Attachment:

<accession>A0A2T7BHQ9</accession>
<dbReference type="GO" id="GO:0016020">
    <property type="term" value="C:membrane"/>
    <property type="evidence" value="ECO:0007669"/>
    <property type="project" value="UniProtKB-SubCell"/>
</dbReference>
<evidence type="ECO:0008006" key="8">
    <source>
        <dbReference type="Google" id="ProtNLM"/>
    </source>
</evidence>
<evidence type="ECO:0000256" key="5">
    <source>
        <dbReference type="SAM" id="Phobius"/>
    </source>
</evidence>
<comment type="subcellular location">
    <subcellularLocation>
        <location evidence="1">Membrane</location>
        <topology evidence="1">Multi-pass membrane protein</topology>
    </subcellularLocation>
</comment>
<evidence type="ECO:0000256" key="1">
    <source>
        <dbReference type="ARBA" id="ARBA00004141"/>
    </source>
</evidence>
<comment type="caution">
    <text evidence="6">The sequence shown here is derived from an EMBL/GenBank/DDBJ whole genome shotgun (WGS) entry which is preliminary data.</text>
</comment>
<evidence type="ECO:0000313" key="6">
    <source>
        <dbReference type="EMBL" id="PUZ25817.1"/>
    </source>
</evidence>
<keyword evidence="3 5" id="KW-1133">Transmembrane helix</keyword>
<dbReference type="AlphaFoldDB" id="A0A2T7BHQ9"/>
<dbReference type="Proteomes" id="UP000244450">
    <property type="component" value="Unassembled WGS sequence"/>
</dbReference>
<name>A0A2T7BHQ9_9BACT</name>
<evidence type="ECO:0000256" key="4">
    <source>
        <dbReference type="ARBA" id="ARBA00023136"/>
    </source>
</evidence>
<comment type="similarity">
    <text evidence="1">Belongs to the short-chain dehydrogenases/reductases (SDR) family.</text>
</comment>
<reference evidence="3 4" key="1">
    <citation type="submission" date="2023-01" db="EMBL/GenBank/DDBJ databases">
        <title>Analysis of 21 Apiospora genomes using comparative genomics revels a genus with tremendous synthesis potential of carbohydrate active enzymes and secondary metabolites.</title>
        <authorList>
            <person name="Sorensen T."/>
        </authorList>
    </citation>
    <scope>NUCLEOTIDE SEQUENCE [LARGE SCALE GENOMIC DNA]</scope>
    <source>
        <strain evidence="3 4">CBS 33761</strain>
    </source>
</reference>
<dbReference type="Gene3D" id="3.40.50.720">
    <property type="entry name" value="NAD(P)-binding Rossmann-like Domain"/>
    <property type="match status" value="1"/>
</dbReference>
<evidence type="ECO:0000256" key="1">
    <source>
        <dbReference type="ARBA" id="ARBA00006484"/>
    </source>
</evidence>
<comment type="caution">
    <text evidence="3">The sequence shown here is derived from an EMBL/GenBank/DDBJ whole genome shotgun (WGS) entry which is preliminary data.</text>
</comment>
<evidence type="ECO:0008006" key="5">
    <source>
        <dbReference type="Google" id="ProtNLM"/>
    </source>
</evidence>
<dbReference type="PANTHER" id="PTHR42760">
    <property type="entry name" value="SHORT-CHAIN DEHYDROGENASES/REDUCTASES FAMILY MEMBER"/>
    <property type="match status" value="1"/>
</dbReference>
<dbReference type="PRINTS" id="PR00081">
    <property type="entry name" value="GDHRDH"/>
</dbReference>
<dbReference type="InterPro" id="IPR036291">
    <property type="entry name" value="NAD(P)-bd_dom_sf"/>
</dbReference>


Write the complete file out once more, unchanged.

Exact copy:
<accession>A0A2T7BHQ9</accession>
<dbReference type="GO" id="GO:0016020">
    <property type="term" value="C:membrane"/>
    <property type="evidence" value="ECO:0007669"/>
    <property type="project" value="UniProtKB-SubCell"/>
</dbReference>
<evidence type="ECO:0008006" key="8">
    <source>
        <dbReference type="Google" id="ProtNLM"/>
    </source>
</evidence>
<evidence type="ECO:0000256" key="5">
    <source>
        <dbReference type="SAM" id="Phobius"/>
    </source>
</evidence>
<comment type="subcellular location">
    <subcellularLocation>
        <location evidence="1">Membrane</location>
        <topology evidence="1">Multi-pass membrane protein</topology>
    </subcellularLocation>
</comment>
<evidence type="ECO:0000256" key="1">
    <source>
        <dbReference type="ARBA" id="ARBA00004141"/>
    </source>
</evidence>
<comment type="caution">
    <text evidence="6">The sequence shown here is derived from an EMBL/GenBank/DDBJ whole genome shotgun (WGS) entry which is preliminary data.</text>
</comment>
<evidence type="ECO:0000313" key="6">
    <source>
        <dbReference type="EMBL" id="PUZ25817.1"/>
    </source>
</evidence>
<keyword evidence="3 5" id="KW-1133">Transmembrane helix</keyword>
<dbReference type="AlphaFoldDB" id="A0A2T7BHQ9"/>
<dbReference type="Proteomes" id="UP000244450">
    <property type="component" value="Unassembled WGS sequence"/>
</dbReference>
<name>A0A2T7BHQ9_9BACT</name>
<evidence type="ECO:0000256" key="4">
    <source>
        <dbReference type="ARBA" id="ARBA00023136"/>
    </source>
</evidence>
<comment type="similarity">
    <text evidence="1">Belongs to the short-chain dehydrogenases/reductases (SDR) family.</text>
</comment>
<reference evidence="3 4" key="1">
    <citation type="submission" date="2023-01" db="EMBL/GenBank/DDBJ databases">
        <title>Analysis of 21 Apiospora genomes using comparative genomics revels a genus with tremendous synthesis potential of carbohydrate active enzymes and secondary metabolites.</title>
        <authorList>
            <person name="Sorensen T."/>
        </authorList>
    </citation>
    <scope>NUCLEOTIDE SEQUENCE [LARGE SCALE GENOMIC DNA]</scope>
    <source>
        <strain evidence="3 4">CBS 33761</strain>
    </source>
</reference>
<dbReference type="Gene3D" id="3.40.50.720">
    <property type="entry name" value="NAD(P)-binding Rossmann-like Domain"/>
    <property type="match status" value="1"/>
</dbReference>
<evidence type="ECO:0000256" key="1">
    <source>
        <dbReference type="ARBA" id="ARBA00006484"/>
    </source>
</evidence>
<comment type="caution">
    <text evidence="3">The sequence shown here is derived from an EMBL/GenBank/DDBJ whole genome shotgun (WGS) entry which is preliminary data.</text>
</comment>
<evidence type="ECO:0008006" key="5">
    <source>
        <dbReference type="Google" id="ProtNLM"/>
    </source>
</evidence>
<dbReference type="PANTHER" id="PTHR42760">
    <property type="entry name" value="SHORT-CHAIN DEHYDROGENASES/REDUCTASES FAMILY MEMBER"/>
    <property type="match status" value="1"/>
</dbReference>
<dbReference type="PRINTS" id="PR00081">
    <property type="entry name" value="GDHRDH"/>
</dbReference>
<dbReference type="InterPro" id="IPR036291">
    <property type="entry name" value="NAD(P)-bd_dom_sf"/>
</dbReference>